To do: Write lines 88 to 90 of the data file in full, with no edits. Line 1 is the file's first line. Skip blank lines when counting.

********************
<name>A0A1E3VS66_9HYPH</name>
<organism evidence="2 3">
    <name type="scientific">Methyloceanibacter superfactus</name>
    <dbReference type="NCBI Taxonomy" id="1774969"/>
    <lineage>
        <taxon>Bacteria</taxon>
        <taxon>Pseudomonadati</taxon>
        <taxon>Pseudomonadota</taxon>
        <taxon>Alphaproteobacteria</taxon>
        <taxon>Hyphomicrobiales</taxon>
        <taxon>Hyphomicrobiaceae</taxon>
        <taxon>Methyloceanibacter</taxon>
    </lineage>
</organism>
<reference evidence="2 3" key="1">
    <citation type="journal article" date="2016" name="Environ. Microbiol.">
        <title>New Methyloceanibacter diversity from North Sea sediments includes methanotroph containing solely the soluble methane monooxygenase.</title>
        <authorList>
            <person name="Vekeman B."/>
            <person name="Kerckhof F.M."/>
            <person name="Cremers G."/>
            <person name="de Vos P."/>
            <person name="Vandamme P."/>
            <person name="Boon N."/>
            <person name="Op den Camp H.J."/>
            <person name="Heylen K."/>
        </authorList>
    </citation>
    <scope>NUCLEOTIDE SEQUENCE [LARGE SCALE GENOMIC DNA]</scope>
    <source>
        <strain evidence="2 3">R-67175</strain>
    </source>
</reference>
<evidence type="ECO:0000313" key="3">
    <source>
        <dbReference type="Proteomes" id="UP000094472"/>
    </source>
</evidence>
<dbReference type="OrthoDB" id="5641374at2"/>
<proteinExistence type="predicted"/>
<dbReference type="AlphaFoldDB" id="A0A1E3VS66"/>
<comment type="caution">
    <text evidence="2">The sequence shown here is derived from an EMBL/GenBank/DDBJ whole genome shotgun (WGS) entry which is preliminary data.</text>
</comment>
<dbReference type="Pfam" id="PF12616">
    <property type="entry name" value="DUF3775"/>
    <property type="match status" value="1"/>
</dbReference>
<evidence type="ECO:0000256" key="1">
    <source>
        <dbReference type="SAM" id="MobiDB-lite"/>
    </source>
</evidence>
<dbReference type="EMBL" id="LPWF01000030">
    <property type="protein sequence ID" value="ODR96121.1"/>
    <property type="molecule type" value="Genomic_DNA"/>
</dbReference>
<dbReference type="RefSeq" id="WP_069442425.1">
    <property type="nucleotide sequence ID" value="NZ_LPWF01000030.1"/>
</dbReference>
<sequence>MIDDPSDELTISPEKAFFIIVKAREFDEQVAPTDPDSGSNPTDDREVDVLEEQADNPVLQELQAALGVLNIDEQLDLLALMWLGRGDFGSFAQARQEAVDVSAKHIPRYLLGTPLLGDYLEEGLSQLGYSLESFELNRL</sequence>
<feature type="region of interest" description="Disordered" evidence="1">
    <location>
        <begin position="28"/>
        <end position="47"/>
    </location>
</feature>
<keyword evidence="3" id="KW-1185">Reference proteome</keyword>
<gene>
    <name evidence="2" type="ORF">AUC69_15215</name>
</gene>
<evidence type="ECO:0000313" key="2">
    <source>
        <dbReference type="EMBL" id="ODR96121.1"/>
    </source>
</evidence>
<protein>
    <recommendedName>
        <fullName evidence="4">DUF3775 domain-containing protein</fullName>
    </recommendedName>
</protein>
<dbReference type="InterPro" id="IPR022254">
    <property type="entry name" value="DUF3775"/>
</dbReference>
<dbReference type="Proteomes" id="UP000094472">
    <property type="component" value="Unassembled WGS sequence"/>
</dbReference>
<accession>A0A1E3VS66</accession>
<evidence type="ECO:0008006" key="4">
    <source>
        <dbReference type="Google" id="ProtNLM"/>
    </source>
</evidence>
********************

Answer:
<accession>A0A1E3VS66</accession>
<evidence type="ECO:0008006" key="4">
    <source>